Peter Biello: For a full list of participating museums and their hours of free admission on Sunday, visit our website: GPB.org.
Peter Biello: A bill has been introduced in the Georgia House of Representatives that would allow cities to experiment with instant runoff voting in nonpartisan municipal elections. In instant runoff voting, voters rank candidates in order of preference. Runoffs have garnered criticism in recent years from voters and politicians alike, including Secretary of State Brad Raffensperger, whose department oversees elections. House Bill 200 has picked up bipartisan support.
Peter Biello: Former Atlanta first lady Bunnie Jackson-Ransom has passed away. GPB's Devon Zwald reports.
Devon Zwald: Bunnie Jackson-Ransom has died at age 82. She was a former first lady of Atlanta and ex-wife of the city's first Black mayor, Maynard Jackson. Current Mayor Andre Dickens said in a statement Thursday that Jackson-Ransom was an accomplished businesswoman, educator and author. He said he will forever remember her for her lively spirit and boundless energy. Last month, Atlanta magazine named her one of 2023 Atlanta 500 professionals in the Legends category. For GPB News, I'm Devon Zwald.
Peter Biello: A farm in Gwinnett County is providing job opportunities for people with intellectual and developmental disabilities to work with produce and animals. GPB's Amanda Andrews visited Peachtree Farms.
Amanda Andrews: Joe Twiner started the farm in the spring of 2021 To create jobs that are accessible and engaging for people of all abilities. Right now he has four employees on the farm and 32 students in vocational training from Norcross High School. The farm has a greenhouse and 16 garden beds where they grow tomatoes, squash, beans, peppers and, of course, peaches to sell at nearby farmers markets. Twiner says people with disabilities need more options.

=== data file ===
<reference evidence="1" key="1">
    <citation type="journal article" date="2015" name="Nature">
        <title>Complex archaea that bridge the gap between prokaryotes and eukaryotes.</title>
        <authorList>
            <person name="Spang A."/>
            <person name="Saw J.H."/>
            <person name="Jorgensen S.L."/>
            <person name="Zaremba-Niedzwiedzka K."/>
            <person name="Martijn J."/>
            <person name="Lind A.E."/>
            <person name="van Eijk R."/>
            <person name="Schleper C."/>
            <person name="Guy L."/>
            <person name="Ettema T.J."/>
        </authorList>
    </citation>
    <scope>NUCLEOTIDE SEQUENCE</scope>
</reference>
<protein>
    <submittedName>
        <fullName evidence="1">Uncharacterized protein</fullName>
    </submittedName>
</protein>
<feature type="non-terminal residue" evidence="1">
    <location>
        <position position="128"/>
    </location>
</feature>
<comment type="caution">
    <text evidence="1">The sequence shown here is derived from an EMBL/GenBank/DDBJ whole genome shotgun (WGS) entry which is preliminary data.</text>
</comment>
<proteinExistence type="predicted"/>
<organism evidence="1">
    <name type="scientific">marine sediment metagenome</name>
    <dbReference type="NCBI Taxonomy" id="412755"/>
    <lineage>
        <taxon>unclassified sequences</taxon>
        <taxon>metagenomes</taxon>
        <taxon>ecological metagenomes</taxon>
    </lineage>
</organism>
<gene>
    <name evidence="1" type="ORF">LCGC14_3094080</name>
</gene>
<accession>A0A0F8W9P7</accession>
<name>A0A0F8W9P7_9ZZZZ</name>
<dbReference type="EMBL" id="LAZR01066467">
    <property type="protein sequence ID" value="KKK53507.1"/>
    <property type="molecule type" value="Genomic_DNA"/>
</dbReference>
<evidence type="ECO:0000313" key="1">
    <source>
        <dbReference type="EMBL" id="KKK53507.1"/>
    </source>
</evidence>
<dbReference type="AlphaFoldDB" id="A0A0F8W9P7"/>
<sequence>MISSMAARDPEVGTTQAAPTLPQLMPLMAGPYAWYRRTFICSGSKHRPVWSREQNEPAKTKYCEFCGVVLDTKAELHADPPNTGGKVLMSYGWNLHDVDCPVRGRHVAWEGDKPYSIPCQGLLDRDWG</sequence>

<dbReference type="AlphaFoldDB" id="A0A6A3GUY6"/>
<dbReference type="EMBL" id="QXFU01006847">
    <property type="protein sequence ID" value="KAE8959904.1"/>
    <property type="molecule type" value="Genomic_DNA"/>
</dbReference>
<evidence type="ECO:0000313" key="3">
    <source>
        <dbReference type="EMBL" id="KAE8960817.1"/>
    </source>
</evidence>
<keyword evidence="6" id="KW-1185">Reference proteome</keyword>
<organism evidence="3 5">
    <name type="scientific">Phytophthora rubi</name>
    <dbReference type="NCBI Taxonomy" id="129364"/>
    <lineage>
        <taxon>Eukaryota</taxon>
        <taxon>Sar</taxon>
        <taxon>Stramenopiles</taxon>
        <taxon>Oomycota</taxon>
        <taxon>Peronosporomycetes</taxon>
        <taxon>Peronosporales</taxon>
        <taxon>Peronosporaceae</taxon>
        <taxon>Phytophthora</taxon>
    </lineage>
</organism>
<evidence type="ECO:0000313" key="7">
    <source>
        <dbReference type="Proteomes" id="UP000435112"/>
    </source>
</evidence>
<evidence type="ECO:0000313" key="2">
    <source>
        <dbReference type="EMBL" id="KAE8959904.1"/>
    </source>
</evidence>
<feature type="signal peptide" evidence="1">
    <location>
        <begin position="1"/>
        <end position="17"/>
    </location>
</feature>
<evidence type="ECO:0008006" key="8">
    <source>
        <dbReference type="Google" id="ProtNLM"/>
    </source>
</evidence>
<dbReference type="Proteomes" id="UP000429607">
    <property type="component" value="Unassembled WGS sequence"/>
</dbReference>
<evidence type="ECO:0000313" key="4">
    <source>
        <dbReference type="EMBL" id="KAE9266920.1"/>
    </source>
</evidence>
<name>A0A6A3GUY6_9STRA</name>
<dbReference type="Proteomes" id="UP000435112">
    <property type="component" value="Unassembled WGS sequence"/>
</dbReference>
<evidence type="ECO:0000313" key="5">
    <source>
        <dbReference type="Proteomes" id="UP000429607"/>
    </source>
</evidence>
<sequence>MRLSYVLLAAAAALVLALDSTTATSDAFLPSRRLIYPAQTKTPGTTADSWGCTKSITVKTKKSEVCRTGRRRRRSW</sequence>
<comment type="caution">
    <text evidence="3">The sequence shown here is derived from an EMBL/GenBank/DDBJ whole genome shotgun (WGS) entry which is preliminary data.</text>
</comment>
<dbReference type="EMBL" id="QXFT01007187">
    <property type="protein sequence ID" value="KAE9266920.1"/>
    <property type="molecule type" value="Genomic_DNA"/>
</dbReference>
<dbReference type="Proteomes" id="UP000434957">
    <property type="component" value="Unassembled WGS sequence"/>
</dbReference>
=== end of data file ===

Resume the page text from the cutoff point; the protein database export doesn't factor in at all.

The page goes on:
Joe Twiner: Independence is something that we all want and to be independent, you really need to be able to move where you want to move live, where you want to live and do what you want to do with your life.
Amanda Andrews: In the next 10 years, Twiner plans to expand to adjacent land and add 45 beds for people with disabilities to live and work independently. For GPB News, I'm Amanda Andrews.
Peter Biello: Columbus native Ma Rainey is among eight musicians to be honored with the Lifetime Achievement Awards at this Sunday's Grammy Awards. The director of the city's Ma Rainey House and Blues Museum is among those making the trip to Los Angeles to recognize the Georgian known as the mother of the Blues.
Ma Rainey (singing): I'm so unhappy. I feel so blue.
Peter Biello: Rainey died 84 years ago at a time when women and people of color often weren't credited for their achievements. Other Lifetime Achievement Grammy winners this year include Nirvana, Bobby McFerrin and The Supremes.
All right, that's it for this edition of Georgia Today. Thanks, as always, for listening. And if you haven't subscribed to this podcast yet, take a moment and do it now before your weekend gets busy. That way we will be right back there in your podcast feed on Monday afternoon.
And if you've got feedback, we'd love to hear it. Send us an email. The address is GeorgiaToday@GPB.org. I'm Peter Biello. Thanks again for listening. Have a great weekend.